On the more negative side, however, the military as an institution naturally harbors a distrust of neoconservatives, a distrust established by the Iraq debacle in which the military still finds itself bogged down with no clear exit. “Regime change” and “nation-building”—much touted by neocons in the post-Cold War era—are dirty words among most of the brass, for whom such phrases have become synonymous with quagmire, over-extension, and, as much as they resist coming to terms with it, failure. Of course, many active-duty and retired senior military officers, of whom McMaster may well be one, consider the 2007-08 “Surge”—a plan heavily promoted by neoconservatives—to have been a great success (despite its manifest failure to achieve the strategic goal of political and sectarian reconciliation) that was undone by Obama’s “premature” withdrawal. But even the most ardent COINistas are aware that, absent a catastrophic attack on the U.S. mainland, the American public will have very limited patience for major new investments of blood and treasure in the Middle East, especially given the general perception that Russia and China pose increasing threats to more important U.S. interests and allies in Europe and East Asia, respectively, compared to five or six years ago.
The prevailing wisdom among the brass remains pretty much as former Defense Secretary Bob Gates enunciated it before his retirement in 2011: “In my opinion, any future defense secretary who advises the president to again send a big American land army into Asia or into the Middle East or Africa should ‘have his head examined,’ as General MacArthur so delicately put it.” The military may indeed escalate its presence and loosen its rules of engagement in Mesopotamia, Afghanistan, and even Yemen in the coming months, but not so much as to attract sustained public attention and concern, despite the wishes of neocons like Bloomberg columnist Eli Lake, Gen. Jack Keane (ret.), or the Kagans. The desirability of a “light footprint” has become conventional wisdom at the Pentagon, while some neocons still believe that the U.S. occupation of post-World War II Germany and Japan should be the model for Iraq.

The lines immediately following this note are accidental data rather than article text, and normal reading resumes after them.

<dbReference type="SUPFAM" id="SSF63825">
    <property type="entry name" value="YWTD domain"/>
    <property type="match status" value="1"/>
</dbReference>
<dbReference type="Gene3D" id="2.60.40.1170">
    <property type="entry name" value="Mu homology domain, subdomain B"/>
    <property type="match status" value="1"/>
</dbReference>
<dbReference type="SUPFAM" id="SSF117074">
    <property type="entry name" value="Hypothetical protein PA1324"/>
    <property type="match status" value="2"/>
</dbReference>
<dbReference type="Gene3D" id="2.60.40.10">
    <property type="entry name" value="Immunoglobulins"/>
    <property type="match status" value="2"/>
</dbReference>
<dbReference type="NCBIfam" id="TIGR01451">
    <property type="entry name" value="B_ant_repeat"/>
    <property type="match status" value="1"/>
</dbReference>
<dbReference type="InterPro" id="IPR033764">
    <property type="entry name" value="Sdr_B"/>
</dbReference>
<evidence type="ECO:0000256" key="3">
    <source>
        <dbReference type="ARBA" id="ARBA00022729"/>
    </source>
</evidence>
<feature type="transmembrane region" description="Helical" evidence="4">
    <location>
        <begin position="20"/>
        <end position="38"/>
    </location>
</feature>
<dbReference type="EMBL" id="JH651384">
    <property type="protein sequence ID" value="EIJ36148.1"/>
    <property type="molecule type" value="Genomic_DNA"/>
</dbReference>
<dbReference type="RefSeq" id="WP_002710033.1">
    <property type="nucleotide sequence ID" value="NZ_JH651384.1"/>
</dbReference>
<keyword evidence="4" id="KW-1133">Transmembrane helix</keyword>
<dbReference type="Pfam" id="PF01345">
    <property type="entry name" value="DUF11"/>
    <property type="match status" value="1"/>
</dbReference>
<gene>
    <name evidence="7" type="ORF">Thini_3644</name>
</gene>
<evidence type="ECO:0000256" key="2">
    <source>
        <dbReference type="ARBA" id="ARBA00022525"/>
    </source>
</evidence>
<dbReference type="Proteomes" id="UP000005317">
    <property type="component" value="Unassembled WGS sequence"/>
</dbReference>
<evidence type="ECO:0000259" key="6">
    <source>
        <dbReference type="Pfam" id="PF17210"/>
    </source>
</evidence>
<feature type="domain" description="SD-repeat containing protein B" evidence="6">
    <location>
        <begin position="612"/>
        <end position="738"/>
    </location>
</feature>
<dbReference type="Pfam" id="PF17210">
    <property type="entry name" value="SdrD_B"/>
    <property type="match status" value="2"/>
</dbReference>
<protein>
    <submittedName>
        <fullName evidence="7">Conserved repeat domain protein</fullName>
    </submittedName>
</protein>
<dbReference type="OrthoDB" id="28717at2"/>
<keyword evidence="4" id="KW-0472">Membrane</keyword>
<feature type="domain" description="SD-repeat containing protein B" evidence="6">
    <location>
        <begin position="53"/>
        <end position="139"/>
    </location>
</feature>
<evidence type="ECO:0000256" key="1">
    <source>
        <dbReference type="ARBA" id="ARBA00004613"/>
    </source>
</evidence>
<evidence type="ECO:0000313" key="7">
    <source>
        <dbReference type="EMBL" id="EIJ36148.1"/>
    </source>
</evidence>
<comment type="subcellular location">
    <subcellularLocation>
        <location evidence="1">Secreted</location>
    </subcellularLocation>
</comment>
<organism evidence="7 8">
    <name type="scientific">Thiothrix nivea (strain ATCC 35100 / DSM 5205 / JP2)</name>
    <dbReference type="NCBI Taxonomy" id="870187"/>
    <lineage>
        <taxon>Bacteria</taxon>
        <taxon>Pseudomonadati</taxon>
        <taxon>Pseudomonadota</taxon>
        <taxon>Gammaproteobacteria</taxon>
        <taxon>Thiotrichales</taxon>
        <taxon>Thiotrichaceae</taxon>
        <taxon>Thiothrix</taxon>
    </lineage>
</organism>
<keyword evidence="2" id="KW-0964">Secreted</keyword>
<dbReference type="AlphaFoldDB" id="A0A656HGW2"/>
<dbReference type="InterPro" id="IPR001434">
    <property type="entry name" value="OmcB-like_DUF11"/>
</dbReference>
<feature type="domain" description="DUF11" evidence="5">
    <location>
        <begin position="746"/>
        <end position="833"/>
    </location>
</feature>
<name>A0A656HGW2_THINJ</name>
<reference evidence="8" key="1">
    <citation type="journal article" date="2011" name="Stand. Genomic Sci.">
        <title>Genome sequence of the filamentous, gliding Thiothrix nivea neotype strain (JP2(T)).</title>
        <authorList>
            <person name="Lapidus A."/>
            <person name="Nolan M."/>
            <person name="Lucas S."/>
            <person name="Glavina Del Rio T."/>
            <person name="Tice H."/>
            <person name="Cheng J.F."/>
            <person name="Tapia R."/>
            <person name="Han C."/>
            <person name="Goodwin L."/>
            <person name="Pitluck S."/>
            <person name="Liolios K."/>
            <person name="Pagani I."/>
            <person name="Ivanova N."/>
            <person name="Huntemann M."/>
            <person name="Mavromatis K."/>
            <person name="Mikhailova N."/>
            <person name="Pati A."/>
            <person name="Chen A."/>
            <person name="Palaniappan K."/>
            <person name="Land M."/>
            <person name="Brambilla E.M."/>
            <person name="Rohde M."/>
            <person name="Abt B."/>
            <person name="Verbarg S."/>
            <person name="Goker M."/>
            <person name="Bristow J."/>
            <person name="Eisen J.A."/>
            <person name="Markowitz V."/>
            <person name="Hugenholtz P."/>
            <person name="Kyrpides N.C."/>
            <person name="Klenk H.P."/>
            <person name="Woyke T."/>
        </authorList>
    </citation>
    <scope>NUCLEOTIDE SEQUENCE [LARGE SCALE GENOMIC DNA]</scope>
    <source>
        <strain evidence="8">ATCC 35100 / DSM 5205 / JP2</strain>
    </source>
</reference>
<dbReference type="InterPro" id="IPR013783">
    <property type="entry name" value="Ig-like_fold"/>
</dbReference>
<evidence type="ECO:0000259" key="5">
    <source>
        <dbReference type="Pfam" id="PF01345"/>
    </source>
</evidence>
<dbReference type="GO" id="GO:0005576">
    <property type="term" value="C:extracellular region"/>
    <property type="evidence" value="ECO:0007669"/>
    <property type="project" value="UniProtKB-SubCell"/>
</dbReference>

Besides Iraq’s legacy, the military has other reasons to resist neocon efforts to gain influence in the Trump administration. As successive flag officers, including one of their heroes, Gen. David Petraeus (ret.), have testified, the virtually unconditional U.S. embrace of Israel has long made their efforts to enlist Arab support for U.S. military initiatives in the region more difficult. Of course, like Prime Minister Benjamin Netanyahu, neocons argue that circumstances have changed over the last decade, that the reigning regional chaos and the fear of a rising Iran shared by both Israel and the Sunni-led Arab states have created a new strategic convergence that has made the Israeli-Palestinian conflict virtually irrelevant. According to this view, Washington’s perceived acquiescence in, if not support for, expanding Israeli settlements in East Jerusalem and the West Bank and its quarantine of Gaza are no longer a big deal for Arab leaders.
But this perception runs up against the reality that the Pentagon and CENTCOM have always faced in the region. Even the most autocratic Arab leaders, including those who have intensified their covert intelligence and military cooperation with Israel in recent years, are worried about their own public opinion, and, that until Israel takes concrete steps toward the creation of a viable and contiguous Palestinian state pursuant to the solution outlined in the 2002 Arab Peace Initiative (API), their cooperation will remain limited, as well as covert. In the meantime, the ever-present possibility of a new Palestinian uprising or another armed conflict in Gaza threatens both continuing cooperation as well as the U.S. position in the region to the extent that Washington is seen as backing Israel.
There are other differences. Despite the experience in Iraq and Afghanistan, neocons have long believed that states necessarily constitute the greatest threat to U.S. national security, while the military tends to take relatively more seriously threats posed by non-state actors, such as the Islamic State and al-Qaeda or, for that matter, al-Shabaab or Boko Haram to which neocons pay almost no attention. Although some neocons are clearly Islamophobic and/or Arabophobic (in major part due to their Likudist worldview), the military, as shown most recently by McMaster’s opposition to the use of the phrase “radical Islamic terrorism,” sees that attitude as counter-productive. And although neocons and the military share a strong antipathy toward Iran, the latter, unlike the former, appears to recognize that both countries share some common interests. Mattis, in particular, sees the nuclear deal as imperfect but very much worth preserving. Most neocons want to kill it, if not by simply tearing it up, then indirectly, either through new congressional sanctions or other means designed to provoke Iran into renouncing it.